Thursday, December 1, 2011

Dog Excrement

On Wednesday, November 30, 2011 (yesterday), involuntarily former WELS Lutheran, Joe Krohn (a.k.a., LutherRocks), posted the following article on his own blog, in response to Rev. Rydecki's post, The LORD (no longer) Our Righteousness in NIV 2011. We thought it apropos, and with his permission, copy it below.

Dog Deux

The below linked post and ensuing comments reminded me of this story I posted once before on my previous LR blog...It seems that with every 'new and wonderful' translation, we are losing little by little the pure Word of yeast working through the whole batch and spoiling it...

Intrepid Lutherans: The LORD (no longer) Our Righteousness in NIV 2011

Here is a reprise:

Dad's Brownies

A father of some teenage children had the family rule that they could not attend PG-13 or R rated movies. His three teens wanted to see a particular popular movie that was playing at local theaters. It was rated PG-13.

The teens interviewed friends and even some members of their family's church to find out what was offensive in the movie. The teens made a list of pros and cons about the movie to use to convince their dad that they should be allowed to see it. The con's were that it contained ONLY 3 swear words, the ONLY violence was a building exploding (and you see that on TV all the time they said), and you actually did not "see" the couple in the movie having sex - it was just implied sex, off camera. The pros were that it was a popular movie - a block buster. Everyone was seeing it. If the teens saw the movie then they would not feel left out when their friends discussed it. The movie contained a good story and plot. It had some great adventure and suspense in it. There were some fantastic special effects in this movie. The movie's stars were some of the most talented actors in Hollywood. It probably would be nominated for several awards. Many of the members of their Christian church had even seen the movie and said it wasn't "very bad". Therefore, since there were more pros than cons the teens said they were asking their father to reconsider his position on just this ONE movie and let them have permission to go see it.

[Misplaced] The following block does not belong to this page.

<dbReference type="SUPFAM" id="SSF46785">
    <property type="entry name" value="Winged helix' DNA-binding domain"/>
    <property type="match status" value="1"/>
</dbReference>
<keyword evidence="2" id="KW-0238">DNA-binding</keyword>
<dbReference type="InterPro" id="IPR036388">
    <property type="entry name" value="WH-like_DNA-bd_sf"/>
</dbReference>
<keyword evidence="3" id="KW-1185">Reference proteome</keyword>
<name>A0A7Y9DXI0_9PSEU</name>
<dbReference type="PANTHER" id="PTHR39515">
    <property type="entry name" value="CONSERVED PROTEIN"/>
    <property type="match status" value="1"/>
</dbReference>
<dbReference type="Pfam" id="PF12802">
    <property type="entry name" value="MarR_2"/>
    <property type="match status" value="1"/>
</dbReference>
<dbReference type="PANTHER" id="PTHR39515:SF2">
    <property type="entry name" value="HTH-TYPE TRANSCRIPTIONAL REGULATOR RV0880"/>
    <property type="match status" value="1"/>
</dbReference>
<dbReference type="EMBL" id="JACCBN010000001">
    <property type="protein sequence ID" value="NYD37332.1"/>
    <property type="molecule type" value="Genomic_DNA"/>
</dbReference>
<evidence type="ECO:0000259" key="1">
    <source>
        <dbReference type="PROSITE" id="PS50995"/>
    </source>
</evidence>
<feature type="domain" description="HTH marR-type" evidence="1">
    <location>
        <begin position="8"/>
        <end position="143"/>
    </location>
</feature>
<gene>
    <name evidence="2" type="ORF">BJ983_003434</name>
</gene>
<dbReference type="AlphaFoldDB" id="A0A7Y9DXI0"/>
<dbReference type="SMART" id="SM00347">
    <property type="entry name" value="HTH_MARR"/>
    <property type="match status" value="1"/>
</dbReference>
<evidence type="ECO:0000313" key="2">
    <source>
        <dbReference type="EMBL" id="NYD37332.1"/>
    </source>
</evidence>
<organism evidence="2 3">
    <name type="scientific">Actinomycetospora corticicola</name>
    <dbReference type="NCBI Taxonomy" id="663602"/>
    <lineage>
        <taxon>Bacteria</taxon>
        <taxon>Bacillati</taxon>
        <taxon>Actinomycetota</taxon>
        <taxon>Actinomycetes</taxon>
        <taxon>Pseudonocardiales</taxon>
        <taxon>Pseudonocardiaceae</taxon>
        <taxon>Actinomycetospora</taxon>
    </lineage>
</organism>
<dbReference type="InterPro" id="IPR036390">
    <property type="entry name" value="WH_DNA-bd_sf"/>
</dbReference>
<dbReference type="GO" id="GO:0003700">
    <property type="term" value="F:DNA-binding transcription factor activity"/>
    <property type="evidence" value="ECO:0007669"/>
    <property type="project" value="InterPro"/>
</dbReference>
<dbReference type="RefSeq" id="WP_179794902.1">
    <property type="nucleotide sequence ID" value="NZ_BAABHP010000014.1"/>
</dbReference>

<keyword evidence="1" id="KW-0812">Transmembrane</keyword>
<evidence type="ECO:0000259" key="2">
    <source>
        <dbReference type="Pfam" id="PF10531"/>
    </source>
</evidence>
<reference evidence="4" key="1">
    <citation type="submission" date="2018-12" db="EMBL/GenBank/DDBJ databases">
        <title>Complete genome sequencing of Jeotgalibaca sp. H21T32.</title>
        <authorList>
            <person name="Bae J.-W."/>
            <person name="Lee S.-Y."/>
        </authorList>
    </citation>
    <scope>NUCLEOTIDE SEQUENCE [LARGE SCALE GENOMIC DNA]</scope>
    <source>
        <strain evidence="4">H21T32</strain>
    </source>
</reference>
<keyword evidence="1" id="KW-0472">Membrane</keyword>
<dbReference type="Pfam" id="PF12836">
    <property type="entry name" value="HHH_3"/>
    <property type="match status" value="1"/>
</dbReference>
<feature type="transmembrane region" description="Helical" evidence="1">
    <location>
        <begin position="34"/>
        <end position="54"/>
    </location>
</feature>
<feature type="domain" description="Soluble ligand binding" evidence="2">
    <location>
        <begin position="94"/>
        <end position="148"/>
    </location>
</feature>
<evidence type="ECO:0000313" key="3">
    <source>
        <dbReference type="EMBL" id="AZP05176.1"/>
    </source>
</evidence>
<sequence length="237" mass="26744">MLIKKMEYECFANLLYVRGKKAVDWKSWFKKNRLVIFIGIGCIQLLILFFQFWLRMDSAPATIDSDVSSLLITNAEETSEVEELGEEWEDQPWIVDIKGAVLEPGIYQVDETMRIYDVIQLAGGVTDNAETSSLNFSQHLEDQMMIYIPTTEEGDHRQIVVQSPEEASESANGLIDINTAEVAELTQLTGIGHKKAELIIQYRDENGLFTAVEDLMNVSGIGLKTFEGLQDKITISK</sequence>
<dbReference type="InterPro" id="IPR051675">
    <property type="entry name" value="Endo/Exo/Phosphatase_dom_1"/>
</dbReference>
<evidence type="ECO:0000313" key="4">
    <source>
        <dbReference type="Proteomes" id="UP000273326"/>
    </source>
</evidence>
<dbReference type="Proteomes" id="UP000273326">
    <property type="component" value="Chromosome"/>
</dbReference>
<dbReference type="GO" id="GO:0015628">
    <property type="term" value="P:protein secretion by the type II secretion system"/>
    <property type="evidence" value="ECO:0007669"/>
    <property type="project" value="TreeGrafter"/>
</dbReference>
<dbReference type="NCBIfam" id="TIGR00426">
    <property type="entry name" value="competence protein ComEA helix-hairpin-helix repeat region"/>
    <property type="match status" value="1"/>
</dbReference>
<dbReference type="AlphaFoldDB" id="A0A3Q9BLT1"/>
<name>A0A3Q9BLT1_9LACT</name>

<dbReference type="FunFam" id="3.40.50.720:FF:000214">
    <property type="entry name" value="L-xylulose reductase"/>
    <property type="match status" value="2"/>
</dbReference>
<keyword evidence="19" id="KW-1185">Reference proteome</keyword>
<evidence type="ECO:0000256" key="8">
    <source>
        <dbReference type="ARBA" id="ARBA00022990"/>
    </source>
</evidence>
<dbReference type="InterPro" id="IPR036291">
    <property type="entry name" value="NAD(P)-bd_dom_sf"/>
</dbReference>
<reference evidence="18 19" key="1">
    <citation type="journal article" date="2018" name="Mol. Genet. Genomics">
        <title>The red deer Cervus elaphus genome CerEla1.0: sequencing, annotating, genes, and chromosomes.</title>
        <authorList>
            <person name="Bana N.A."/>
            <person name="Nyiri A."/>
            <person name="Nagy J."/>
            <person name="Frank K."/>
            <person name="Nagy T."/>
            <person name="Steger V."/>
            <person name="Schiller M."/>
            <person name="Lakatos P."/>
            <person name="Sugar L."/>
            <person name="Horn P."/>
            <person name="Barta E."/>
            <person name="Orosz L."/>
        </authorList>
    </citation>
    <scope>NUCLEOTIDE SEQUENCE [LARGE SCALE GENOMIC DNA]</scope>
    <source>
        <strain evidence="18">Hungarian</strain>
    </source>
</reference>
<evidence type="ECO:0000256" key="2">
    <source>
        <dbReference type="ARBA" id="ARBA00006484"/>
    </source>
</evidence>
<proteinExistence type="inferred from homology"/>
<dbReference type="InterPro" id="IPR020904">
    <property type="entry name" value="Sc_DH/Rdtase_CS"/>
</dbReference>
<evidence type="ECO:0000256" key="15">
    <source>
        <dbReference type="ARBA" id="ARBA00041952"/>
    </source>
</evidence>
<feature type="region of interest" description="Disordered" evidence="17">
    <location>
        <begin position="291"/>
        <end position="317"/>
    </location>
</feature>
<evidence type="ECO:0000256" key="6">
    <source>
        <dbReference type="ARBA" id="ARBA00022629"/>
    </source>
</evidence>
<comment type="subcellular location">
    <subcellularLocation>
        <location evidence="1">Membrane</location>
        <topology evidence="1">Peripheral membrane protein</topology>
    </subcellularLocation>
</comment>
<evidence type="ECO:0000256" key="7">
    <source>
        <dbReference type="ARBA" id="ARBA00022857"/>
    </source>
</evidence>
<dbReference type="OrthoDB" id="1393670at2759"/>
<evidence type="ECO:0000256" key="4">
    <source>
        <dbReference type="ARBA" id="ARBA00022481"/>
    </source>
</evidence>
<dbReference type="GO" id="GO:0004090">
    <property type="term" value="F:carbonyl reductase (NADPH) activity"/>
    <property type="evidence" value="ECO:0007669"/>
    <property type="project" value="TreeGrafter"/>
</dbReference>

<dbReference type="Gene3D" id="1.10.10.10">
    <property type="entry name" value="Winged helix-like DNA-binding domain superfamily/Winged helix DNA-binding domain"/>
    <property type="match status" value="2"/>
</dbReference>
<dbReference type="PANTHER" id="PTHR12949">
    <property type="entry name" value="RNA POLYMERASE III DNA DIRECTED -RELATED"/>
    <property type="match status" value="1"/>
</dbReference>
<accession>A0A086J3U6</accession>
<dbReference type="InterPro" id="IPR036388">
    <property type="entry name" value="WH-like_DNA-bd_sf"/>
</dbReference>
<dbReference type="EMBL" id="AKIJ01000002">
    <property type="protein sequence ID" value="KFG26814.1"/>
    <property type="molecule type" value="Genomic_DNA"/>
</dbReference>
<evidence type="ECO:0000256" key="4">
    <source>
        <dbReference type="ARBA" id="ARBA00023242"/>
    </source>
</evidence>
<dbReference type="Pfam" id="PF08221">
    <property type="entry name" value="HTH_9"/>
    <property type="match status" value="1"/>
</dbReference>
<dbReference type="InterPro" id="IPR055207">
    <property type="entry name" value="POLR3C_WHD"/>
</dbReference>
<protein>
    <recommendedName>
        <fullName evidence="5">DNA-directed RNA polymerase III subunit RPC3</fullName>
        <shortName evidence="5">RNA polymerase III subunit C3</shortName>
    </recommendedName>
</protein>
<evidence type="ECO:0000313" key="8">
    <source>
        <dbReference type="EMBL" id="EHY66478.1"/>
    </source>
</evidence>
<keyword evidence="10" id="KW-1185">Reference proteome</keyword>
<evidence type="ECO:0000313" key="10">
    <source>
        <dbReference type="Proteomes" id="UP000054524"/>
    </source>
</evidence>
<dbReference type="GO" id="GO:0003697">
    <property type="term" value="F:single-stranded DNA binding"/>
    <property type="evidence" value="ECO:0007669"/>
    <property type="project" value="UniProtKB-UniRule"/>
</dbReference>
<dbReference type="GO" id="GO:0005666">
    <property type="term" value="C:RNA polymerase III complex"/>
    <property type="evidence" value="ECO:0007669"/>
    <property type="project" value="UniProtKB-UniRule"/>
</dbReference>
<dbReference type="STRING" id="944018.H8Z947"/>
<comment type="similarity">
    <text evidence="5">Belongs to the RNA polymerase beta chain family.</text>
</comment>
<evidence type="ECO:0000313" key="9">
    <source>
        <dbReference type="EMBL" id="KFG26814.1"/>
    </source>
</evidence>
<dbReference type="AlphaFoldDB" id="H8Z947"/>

The father looked at the list and thought for a few minutes. He said he could tell his children had spent some time and thought on this request. He asked if he could have a day to think about it before making his decision. The teens were thrilled thinking; "Now we've got him! Our argument is too good! Dad can't turn us down!" So, they happily agreed to let him have a day to think about their request.

The next evening the father called in his three teenagers, who were smiling smugly, into the living room. There on the coffee table he had a plate of brownies. The teens were puzzled. The father told his children he had thought about their request and had decided that if they would eat a brownie then he would let them go to the movie. But just like the movie, the brownies had pros and cons.

The pros were that they were made with the finest chocolate and other good ingredients. They had the added special effect of yummy walnuts in them. The brownies were moist and fresh with wonderful chocolate frosting on top. He had made these fantastic brownies using an award-winning recipe. And best of all, the brownies had been made lovingly by the hand of their own father.